Why Page Load Speed Matters and How to Fix It
- What is Page Load Speed?
- How Fast Should Pages Load?
- Why Page Load Speed Matters for UX
- Why Page Load Speed Matters for SEO
- How to Improve Page Load Speed
- Final Thought
One of the main causes of consumers bouncing or abandoning your eCommerce website is slow page load speed. Waiting for pages to load adds friction to shopping journeys, reducing consumer engagement, conversion rates and eroding brand reputation.
Page load speeds are determined by a number of factors which we will explore in this article. But first, let’s define what we mean by ‘page load speed’.
What is Page Load Speed?
Simply put, page load speed is the length of time it takes for all the elements of any given page within your eCommerce website to fully load—from the point of clicking a page link to all of that page’s content (script, files, images and video) displaying correctly.
Page load speed is not the same as overall website speed, which describes the page speed for multiple pages across your site. Page load speed can also be referred to as page load time.
The longer consumers are made to wait for a webpage to load, the more likely they are to become disengaged and click away from that page, or even abandon your website all together. One of the first things to understand about page load speed is what is ‘fast’.
How Fast Should Pages Load?
For eCommerce, a good page load speed is considered to be two seconds or quicker. Slower than that and consumer bounce and abandon rate will begin to increase significantly. A massive 48% of consumers will abandon a website if made to wait more than three seconds for a page to load—that’s approximately a 16% reduction for every second a page load is delayed.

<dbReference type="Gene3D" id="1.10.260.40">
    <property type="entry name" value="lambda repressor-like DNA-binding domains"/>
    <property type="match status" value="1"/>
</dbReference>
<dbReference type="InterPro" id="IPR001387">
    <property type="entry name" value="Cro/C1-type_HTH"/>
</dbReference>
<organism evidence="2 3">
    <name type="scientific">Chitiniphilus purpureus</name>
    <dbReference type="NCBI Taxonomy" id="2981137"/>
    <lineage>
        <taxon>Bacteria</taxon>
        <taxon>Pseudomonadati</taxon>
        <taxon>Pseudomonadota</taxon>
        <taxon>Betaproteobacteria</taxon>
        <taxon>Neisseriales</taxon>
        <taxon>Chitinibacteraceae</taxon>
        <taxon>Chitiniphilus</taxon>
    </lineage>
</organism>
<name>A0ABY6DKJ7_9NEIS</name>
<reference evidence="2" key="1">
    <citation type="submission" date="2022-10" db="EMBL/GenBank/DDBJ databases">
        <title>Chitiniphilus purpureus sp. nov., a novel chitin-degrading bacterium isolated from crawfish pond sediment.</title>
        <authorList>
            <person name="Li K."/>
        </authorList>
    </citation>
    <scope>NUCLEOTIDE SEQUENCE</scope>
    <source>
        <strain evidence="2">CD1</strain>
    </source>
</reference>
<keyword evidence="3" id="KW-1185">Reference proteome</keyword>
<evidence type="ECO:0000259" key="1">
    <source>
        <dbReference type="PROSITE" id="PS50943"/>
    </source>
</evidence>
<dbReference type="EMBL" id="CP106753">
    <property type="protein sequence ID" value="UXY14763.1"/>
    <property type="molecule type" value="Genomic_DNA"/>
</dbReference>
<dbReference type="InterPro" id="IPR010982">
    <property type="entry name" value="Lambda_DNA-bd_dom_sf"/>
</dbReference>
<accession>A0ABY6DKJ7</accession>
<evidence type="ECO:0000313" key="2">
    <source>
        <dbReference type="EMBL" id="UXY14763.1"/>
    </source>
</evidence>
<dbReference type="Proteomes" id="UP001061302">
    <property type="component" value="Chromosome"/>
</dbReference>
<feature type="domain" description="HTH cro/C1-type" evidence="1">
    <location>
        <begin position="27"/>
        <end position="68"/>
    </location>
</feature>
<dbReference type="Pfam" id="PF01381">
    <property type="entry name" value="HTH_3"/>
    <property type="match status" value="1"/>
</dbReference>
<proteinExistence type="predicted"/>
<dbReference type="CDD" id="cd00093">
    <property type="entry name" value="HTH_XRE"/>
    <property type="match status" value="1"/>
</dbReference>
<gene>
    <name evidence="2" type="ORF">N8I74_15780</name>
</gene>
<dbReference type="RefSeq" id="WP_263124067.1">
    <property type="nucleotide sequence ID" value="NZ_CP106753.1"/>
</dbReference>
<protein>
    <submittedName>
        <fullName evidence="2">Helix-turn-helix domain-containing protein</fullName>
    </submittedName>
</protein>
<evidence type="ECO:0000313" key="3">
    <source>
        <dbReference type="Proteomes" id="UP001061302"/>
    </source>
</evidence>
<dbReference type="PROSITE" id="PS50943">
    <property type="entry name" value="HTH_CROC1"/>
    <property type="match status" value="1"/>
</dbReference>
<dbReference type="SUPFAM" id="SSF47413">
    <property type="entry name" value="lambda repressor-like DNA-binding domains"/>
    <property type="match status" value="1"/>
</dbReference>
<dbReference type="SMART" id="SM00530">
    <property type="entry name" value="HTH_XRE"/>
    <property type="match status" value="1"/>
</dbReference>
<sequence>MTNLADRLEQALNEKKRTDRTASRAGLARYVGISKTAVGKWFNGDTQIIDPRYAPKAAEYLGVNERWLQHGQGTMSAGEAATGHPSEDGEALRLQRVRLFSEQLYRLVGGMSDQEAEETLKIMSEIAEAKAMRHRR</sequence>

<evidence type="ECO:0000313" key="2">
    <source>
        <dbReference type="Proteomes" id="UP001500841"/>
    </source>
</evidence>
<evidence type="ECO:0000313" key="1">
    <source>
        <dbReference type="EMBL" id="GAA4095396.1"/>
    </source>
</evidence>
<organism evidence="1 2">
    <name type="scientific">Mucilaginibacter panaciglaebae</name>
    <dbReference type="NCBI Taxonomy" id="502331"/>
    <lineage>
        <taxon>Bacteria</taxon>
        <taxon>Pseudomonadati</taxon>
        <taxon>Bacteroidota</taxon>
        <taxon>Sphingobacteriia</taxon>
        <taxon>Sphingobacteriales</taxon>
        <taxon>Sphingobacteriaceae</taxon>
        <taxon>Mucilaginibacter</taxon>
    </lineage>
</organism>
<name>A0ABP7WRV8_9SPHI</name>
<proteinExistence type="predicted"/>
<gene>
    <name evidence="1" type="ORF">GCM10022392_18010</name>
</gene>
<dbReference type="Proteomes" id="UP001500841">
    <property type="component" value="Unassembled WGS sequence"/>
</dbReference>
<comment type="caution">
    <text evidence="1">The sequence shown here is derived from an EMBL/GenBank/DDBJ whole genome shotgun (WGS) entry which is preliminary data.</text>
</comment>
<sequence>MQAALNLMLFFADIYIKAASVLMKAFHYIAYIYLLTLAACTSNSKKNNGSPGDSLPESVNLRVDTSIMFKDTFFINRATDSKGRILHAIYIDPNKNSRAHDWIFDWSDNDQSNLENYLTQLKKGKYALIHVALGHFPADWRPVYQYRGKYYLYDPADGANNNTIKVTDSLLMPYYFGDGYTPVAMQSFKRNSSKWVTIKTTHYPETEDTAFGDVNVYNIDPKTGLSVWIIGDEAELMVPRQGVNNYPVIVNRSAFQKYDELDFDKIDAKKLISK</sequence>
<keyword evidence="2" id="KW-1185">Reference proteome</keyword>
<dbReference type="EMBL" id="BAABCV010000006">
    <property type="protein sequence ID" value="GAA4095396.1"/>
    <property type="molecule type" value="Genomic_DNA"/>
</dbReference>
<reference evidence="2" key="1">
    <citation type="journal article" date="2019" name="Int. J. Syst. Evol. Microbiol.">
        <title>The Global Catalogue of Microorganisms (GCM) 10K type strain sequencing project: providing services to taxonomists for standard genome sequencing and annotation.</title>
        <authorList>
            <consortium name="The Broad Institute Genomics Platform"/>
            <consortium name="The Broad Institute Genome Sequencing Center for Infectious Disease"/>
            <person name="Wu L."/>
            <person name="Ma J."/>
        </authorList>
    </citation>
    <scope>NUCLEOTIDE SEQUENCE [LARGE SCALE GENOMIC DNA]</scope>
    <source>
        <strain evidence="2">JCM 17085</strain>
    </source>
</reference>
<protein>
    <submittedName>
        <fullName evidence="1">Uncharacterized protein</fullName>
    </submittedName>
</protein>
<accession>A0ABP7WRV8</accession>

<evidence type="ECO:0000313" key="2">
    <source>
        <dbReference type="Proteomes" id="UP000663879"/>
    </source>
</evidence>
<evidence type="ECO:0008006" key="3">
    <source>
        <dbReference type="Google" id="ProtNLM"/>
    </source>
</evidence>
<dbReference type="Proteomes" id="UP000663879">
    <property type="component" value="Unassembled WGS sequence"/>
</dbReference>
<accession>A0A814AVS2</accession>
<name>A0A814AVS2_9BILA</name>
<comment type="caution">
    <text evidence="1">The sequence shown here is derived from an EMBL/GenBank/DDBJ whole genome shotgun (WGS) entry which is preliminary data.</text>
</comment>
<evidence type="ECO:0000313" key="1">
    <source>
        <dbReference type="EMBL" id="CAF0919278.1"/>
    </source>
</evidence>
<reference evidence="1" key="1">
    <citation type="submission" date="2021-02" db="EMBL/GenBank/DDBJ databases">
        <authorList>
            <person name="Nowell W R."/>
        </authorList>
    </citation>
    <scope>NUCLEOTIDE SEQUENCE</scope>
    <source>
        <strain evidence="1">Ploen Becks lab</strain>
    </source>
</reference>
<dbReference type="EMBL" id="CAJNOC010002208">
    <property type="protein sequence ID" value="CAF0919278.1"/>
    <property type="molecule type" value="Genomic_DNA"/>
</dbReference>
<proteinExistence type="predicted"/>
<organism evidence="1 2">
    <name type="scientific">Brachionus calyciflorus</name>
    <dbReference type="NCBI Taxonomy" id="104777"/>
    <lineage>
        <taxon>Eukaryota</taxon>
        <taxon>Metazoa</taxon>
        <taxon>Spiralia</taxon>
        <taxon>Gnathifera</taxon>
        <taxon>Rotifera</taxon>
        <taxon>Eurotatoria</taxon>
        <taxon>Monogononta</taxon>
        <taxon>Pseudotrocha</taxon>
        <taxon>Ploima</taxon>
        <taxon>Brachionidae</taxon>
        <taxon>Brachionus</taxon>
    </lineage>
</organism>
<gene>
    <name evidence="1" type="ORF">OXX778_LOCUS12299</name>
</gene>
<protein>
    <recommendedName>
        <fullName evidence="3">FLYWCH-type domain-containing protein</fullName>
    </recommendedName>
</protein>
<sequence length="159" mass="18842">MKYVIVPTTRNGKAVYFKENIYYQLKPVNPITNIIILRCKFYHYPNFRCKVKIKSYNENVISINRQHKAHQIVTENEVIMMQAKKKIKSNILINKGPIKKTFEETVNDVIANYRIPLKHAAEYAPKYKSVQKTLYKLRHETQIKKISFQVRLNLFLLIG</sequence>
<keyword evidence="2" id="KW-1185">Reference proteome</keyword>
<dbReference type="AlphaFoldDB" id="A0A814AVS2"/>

For optimum performance, Google recommends page load speeds of less than half a second.
Why Page Load Speed Matters for UX
As you might expect, the slower your webpages load, the lower positive user experience (UX) will be, resulting not only in consumers clicking away, but also adversely impacting conversions. This stands to reason as more streamlined, faster website navigation reduces friction on the path to purchase.
Poor UX can have a significantly negative impact on how consumers perceive your brand and business. Slow page load speeds reduce overall satisfaction with their shopping experiences.
A negative impression means that consumers are less likely to convert, and even if they do make a purchase, they will be less likely to return, less likely to recommend you to their friends, and less likely to leave positive reviews about their shopping experience.
Why Page Load Speed Matters for SEO
Faster page load speed is crucial for SEO. Page load speed is an important ranking factor used by Google in search engine results pages (SERP). The slower your pages load restricts how many pages Google can crawl, which is likely to negatively impact your website’s indexation, putting it lower in SERPs and making it less findable for consumers in organic searches.
Ensuring that your eCommerce website is optimised for faster mobile page load speed will help to increase SERP ranking, with your website offering consumers shopping on mobile and tablet outstanding UX for more unified, omnichannel shopping experiences.
Faster page load speeds on multiple devices will help to improve organic SERP ranking, with the first result on the first page gaining a significant 34% click rate.
How to Improve Page Load Speed
Run an audit
The first step to improving page load speed is to identify how quickly (or not) your pages are currently loading. Analysing page speed enables you to better understand how it might be improved. A website audit will establish page load speeds, with their performance significantly contributing to your overall website performance score.
eCommerce website audits are conducted by specialist eCommerce consultancies, who will report their findings and offer solutions for improved website performance, UX and SEO.
Often eCommerce businesses will choose the cheapest hosting option that fits they’re requirements at the time. That might be perfectly ok for their current business needs and goals, with website performance being fine and page load speeds being acceptable. But problems arise as the business grows, website traffic increases, more skews are added, additional and higher resolution media is used etc.
The website struggles to scale with demand as the hosting option is no longer right to maintain website performance, causing slow page load speed.